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Shigisan-engi (信貴山縁起, lit. "Legend of Mount Shigi") is an emakimono or painted handscroll made in the second half of the 12th century.[1][2] The story details miracles which were attributed to the monk Myōren, who lived on Mount Shigi near Nara in Japan in the latter part of the 9th century.[3]

The tales are composed in the genre of engi. Engi is a narrative that chronicles the founding of a Buddhist or Shinto establishment which, in the case of the Shigisan engi, is Chōgosonshi-ji, where Myōren used to live. The tales are painted in a style called otoko-e, or "men's pictures", a style characterized by active movement, outdoor scenes and a certain feeling of lacking restraint. otoko-e is part of a larger style of Japanese painting called yamato-e. The work is also a prime example of Heian scroll painting, as well as of yamato-e, since most of the early yamato-e and scroll paintings are nowadays lost.[1]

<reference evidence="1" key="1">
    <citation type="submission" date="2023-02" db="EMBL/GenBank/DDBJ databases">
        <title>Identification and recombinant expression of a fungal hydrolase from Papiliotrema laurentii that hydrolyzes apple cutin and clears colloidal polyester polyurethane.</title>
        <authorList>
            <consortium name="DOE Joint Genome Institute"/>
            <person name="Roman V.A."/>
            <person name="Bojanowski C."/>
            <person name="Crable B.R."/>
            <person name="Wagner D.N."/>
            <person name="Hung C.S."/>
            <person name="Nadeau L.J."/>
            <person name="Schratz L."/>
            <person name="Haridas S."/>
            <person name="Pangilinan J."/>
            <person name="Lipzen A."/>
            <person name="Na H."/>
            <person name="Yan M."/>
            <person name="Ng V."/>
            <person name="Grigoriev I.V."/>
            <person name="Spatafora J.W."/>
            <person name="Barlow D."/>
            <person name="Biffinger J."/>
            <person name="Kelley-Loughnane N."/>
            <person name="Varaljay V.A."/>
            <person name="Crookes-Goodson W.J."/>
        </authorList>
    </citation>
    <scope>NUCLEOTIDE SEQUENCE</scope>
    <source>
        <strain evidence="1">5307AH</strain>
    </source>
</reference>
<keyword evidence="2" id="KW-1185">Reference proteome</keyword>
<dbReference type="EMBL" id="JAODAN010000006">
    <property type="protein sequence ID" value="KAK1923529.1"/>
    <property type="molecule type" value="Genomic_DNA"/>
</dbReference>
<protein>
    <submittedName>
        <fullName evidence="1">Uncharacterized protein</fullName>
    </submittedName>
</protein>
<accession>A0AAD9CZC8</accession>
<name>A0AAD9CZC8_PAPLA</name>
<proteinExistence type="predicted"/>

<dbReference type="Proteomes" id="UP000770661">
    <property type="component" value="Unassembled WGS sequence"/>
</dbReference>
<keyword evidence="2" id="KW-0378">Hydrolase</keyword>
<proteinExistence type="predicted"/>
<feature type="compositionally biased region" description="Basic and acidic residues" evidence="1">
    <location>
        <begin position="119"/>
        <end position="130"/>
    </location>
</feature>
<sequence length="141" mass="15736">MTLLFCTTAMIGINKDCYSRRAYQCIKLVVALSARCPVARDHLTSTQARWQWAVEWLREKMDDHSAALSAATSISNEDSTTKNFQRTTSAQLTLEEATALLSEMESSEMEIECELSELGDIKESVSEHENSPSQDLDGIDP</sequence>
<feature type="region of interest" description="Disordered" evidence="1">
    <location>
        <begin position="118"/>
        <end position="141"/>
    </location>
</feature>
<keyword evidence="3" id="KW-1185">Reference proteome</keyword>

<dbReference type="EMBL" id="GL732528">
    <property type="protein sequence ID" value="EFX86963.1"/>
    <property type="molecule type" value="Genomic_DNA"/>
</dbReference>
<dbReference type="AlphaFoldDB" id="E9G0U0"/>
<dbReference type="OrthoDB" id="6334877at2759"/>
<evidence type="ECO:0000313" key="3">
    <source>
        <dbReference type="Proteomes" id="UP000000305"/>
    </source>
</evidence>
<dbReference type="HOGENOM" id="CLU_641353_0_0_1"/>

1. ^ a b Akiyama, Terukazu (1961). Japanese painting. Geneva: Skira. pp. 75–79. Translated from the French by James Emmons
  2. ^ Shimizu, Yoshiyaki (1985). "The Shigisan-engi Scroll, c.1175". Pictorial Narrative in Antiquity and Middle Ages (PDF). National Gallery of Art. pp. 116–128.
  3. ^ "Shigisan engi emaki". Encyclopædia Britannica. Retrieved 2009-01-22.